Home > Uncategorized > The Observer Pattern using a Message-Passing Process

The Observer Pattern using a Message-Passing Process

The observer code pattern refers to many observers being notified of a change in state of a particular variable, typically by use of callbacks or similar. For example, many objects in a GUI might register as observers of the colour scheme setting, and would then be notified by a callback if the user changed their preferred colours, so that they could then redraw themselves in the new colour. Recently, an implementation of the observer pattern was discussed on haskell-cafe. A lot of the OO implementations (and the initial haskell-cafe offering) are sequential, meaning that the observers are notified in a sequential fashion (and typically execute their code in the thread that does the notification), which goes against the concurrent approach of this blog.

The observer pattern is very easy to capture in CHP. There are actually several implementations — I will discuss the slightly lengthier process-based approach in this post, and show a simpler version next time. Our observer pattern here is implemented in a process. The process has two channels: one to receive new values when the state changes, and one to receive new observer actions (to be run when the state changes). For simplicity, I am not concerned with removing observers in this version.

For our observer actions, we can use the SendAction type from the Control.Concurrent.CHP.Actions module in the CHP library. Something of type SendAction a is like having type a -> CHP () (i.e. it performs a CHP action when given something of type a), but it also contains information about how to poison the action. So the outside of our observer process looks like this:

observer :: forall a. Chanin a -> Chanin (SendAction a) -> CHP ()
observer newValIn newObsIn = observer' []
  where
    observer' :: [SendAction a] -> CHP ()

The first channel takes in the new values, the second channel takes in the new observers. Note that we have no outgoing channels in this process initially — they will be passed in by sending SendActions. This process delegates to an inner process (a common idiom in CHP) that takes the current list of actions as its argument:

    observer' acts
      = ((newVal <-> newObs)
           `onPoisonRethrow` (do poison newValIn
                                 poison newObsIn
                                 poisonAll acts)
        ) >>= observer'

The inner process offers a choice between receiving a new value (newVal), or receiving a new observer (newObs). If poison occurs, the two input channels are poisoned and all the observers are poisoned. newVal and newObs both return the new list of observers, which are then fed into a recursive call. They are defined as follows:

      where
        newVal = do x <- readChannel newValIn
                    runParallel_ [sendAction a x | a <- acts]
                    return acts

        newObs = do a <- readChannel newObsIn
                    return (a : acts) 

newVal reads in a new value, and in parallel it runs the current list of observer actions (which are then returned unaltered). newObs reads in a new observer and adds it to the list (the order of the list doesn’t matter).

That’s all we need for our observer. Typically the observer actions are channel-writes, so that the information is passed out of the observer process to whatever other process we want, which then executes the real response to the state change. Here is some example code for using the observer:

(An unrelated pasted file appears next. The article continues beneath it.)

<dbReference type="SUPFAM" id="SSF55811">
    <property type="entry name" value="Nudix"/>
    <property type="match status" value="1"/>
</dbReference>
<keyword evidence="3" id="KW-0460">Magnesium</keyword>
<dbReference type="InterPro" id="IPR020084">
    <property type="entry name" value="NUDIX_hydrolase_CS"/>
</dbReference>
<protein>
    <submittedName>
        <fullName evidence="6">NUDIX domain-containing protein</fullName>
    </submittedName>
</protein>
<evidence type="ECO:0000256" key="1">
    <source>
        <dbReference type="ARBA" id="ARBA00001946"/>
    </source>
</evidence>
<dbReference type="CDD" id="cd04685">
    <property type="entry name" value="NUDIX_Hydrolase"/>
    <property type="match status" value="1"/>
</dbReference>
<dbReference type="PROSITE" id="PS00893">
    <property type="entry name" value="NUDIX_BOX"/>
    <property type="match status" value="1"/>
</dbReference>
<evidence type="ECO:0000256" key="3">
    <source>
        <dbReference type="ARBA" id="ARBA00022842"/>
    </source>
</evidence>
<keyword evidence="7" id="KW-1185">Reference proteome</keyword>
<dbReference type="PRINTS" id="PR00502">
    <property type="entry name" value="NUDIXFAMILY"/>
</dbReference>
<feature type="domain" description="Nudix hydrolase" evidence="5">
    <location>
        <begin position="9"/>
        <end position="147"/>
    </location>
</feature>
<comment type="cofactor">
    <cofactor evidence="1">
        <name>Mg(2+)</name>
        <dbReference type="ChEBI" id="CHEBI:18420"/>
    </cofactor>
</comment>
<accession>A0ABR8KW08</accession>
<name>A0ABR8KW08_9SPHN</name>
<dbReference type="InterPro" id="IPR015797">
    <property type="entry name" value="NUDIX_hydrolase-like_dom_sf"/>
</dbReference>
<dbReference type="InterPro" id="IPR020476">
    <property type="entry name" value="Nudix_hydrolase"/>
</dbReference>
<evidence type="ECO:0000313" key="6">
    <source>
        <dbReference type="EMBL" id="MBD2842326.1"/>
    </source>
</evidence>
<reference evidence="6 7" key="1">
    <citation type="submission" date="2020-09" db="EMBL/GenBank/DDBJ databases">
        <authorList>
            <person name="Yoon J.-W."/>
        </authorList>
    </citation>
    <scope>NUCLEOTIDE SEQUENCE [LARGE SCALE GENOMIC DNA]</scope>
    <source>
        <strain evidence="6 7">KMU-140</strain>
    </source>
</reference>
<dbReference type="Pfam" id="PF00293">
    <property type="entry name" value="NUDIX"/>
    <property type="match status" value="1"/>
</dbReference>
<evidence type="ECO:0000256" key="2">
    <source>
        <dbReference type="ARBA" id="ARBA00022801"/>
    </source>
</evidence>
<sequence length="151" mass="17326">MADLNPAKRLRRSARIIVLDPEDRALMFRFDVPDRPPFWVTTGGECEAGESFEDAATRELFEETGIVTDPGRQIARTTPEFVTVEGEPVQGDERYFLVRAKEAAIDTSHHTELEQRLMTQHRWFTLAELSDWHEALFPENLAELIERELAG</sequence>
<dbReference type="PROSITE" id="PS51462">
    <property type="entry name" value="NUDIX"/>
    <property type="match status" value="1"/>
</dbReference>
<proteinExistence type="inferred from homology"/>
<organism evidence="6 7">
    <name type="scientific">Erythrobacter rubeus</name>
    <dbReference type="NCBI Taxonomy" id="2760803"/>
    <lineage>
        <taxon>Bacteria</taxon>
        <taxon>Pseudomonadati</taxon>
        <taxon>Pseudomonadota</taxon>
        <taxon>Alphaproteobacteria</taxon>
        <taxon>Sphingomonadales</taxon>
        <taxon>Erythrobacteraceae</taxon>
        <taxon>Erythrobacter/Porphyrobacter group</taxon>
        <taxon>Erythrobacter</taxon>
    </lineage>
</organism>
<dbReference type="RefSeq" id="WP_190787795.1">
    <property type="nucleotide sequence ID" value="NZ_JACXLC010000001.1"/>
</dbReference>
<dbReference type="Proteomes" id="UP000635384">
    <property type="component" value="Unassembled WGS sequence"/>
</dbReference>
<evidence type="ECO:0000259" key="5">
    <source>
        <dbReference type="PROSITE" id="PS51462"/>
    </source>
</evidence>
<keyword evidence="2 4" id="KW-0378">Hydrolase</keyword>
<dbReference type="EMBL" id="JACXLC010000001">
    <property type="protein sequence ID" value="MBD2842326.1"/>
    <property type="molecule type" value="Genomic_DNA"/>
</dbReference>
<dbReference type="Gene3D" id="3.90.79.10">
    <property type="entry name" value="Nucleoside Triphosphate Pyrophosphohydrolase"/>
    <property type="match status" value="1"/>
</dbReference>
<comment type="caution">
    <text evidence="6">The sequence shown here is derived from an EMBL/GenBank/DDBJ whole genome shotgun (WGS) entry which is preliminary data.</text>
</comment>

useObserver :: Chanout String -> Chanout (SendAction String) -> CHP ()
useObserver newValOut newObsOut
  = do -- Send a new value when no observers are registered:
       writeChannel newValOut "This will be ignored"

       -- Create a channel to get the value back on, and register it:
       obs1 <- oneToOneChannel
       writeChannel newObsOut (makeSendAction (writer obs1))

       -- Send in an update, and read the value back from our channel:
       writeChannel newValOut "First update"
       readChannel (reader obs1) >>= liftIO . putStrLn

       -- Add a second observer:
       obs2 <- oneToOneChannel
       writeChannel newObsOut (makeSendAction (writer obs2))

       -- Now send a few more updates:
       writeChannel newValOut "Second update; should be printed twice"
       readChannel (reader obs1) >>= liftIO . putStrLn
       readChannel (reader obs2) >>= liftIO . putStrLn
       writeChannel newValOut "Third update; should be printed twice"
       readChannel (reader obs2) >>= liftIO . putStrLn
       readChannel (reader obs1) >>= liftIO . putStrLn

       -- Finally, shut the network down:
       poison newValOut >> poison newObsOut

main :: IO ()
main = runCHP_ $ do
  c <- oneToOneChannel
  d <- oneToOneChannel
  useObserver (writer c) (writer d)
    <||> observer (reader c) (reader d)

Our example code is quite artificial — the observer actions will almost certainly come from different processes running in parallel (and thus the channel reads will be done in parallel), but I didn’t want to make the code too large and complex. Note that we can read the values from the channels in either order, because the sends are done in parallel. The observer does wait for all the sends to complete before it will offer to receive a new value; we can fix this using forking, but that can again wait for another post.

One final note: constructing this example revealed a bug in CHP 1.5.0; runParallel and runParallel_ were deadlocking when passed an empty list of processes (rather than instantly returning an empty list of results). This is fixed in CHP 1.5.1, which I have just uploaded to Hackage.

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  1. November 12, 2009 at 1:57 pm
  2. November 13, 2009 at 11:22 am
  3. December 19, 2009 at 1:48 pm

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